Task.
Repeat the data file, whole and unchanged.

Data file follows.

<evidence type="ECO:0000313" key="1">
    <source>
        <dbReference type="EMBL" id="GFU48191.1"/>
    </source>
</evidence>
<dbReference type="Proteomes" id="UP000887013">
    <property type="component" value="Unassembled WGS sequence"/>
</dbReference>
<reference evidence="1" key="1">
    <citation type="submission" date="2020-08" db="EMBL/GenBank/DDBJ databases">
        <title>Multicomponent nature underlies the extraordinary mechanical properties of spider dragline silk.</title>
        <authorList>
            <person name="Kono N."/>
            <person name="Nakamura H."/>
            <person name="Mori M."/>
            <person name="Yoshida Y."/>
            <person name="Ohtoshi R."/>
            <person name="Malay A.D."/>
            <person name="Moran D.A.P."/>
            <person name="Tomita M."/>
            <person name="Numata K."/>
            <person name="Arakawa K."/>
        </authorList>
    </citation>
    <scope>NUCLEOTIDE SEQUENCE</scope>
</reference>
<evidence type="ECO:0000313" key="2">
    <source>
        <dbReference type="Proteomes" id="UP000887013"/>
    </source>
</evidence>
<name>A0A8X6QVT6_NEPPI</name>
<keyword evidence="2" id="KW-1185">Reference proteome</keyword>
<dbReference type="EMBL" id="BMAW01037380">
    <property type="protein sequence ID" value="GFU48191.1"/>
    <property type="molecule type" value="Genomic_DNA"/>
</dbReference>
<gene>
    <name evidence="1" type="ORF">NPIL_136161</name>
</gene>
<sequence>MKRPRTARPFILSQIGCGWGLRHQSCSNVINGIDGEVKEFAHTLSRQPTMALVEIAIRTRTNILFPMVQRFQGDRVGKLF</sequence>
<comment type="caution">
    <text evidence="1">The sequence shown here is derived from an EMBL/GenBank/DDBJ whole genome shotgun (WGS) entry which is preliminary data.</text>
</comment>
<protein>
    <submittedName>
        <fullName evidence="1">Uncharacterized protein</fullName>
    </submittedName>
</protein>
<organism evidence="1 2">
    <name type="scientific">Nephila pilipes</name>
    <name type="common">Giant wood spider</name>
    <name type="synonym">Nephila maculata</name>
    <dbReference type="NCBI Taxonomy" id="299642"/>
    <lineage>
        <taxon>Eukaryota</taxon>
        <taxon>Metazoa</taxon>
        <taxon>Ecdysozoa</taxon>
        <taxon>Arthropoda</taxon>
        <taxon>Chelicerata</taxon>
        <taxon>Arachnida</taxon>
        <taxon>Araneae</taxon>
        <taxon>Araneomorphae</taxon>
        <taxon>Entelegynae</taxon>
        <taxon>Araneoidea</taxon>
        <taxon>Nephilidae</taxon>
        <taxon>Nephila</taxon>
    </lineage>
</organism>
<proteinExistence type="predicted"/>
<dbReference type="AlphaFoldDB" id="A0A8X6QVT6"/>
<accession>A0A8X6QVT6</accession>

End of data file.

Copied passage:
<evidence type="ECO:0000313" key="1">
    <source>
        <dbReference type="EMBL" id="GFU48191.1"/>
    </source>
</evidence>
<dbReference type="Proteomes" id="UP000887013">
    <property type="component" value="Unassembled WGS sequence"/>
</dbReference>
<reference evidence="1" key="1">
    <citation type="submission" date="2020-08" db="EMBL/GenBank/DDBJ databases">
        <title>Multicomponent nature underlies the extraordinary mechanical properties of spider dragline silk.</title>
        <authorList>
            <person name="Kono N."/>
            <person name="Nakamura H."/>
            <person name="Mori M."/>
            <person name="Yoshida Y."/>
            <person name="Ohtoshi R."/>
            <person name="Malay A.D."/>
            <person name="Moran D.A.P."/>
            <person name="Tomita M."/>
            <person name="Numata K."/>
            <person name="Arakawa K."/>
        </authorList>
    </citation>
    <scope>NUCLEOTIDE SEQUENCE</scope>
</reference>
<evidence type="ECO:0000313" key="2">
    <source>
        <dbReference type="Proteomes" id="UP000887013"/>
    </source>
</evidence>
<name>A0A8X6QVT6_NEPPI</name>
<keyword evidence="2" id="KW-1185">Reference proteome</keyword>
<dbReference type="EMBL" id="BMAW01037380">
    <property type="protein sequence ID" value="GFU48191.1"/>
    <property type="molecule type" value="Genomic_DNA"/>
</dbReference>
<gene>
    <name evidence="1" type="ORF">NPIL_136161</name>
</gene>
<sequence>MKRPRTARPFILSQIGCGWGLRHQSCSNVINGIDGEVKEFAHTLSRQPTMALVEIAIRTRTNILFPMVQRFQGDRVGKLF</sequence>
<comment type="caution">
    <text evidence="1">The sequence shown here is derived from an EMBL/GenBank/DDBJ whole genome shotgun (WGS) entry which is preliminary data.</text>
</comment>
<protein>
    <submittedName>
        <fullName evidence="1">Uncharacterized protein</fullName>
    </submittedName>
</protein>
<organism evidence="1 2">
    <name type="scientific">Nephila pilipes</name>
    <name type="common">Giant wood spider</name>
    <name type="synonym">Nephila maculata</name>
    <dbReference type="NCBI Taxonomy" id="299642"/>
    <lineage>
        <taxon>Eukaryota</taxon>
        <taxon>Metazoa</taxon>
        <taxon>Ecdysozoa</taxon>
        <taxon>Arthropoda</taxon>
        <taxon>Chelicerata</taxon>
        <taxon>Arachnida</taxon>
        <taxon>Araneae</taxon>
        <taxon>Araneomorphae</taxon>
        <taxon>Entelegynae</taxon>
        <taxon>Araneoidea</taxon>
        <taxon>Nephilidae</taxon>
        <taxon>Nephila</taxon>
    </lineage>
</organism>
<proteinExistence type="predicted"/>
<dbReference type="AlphaFoldDB" id="A0A8X6QVT6"/>
<accession>A0A8X6QVT6</accession>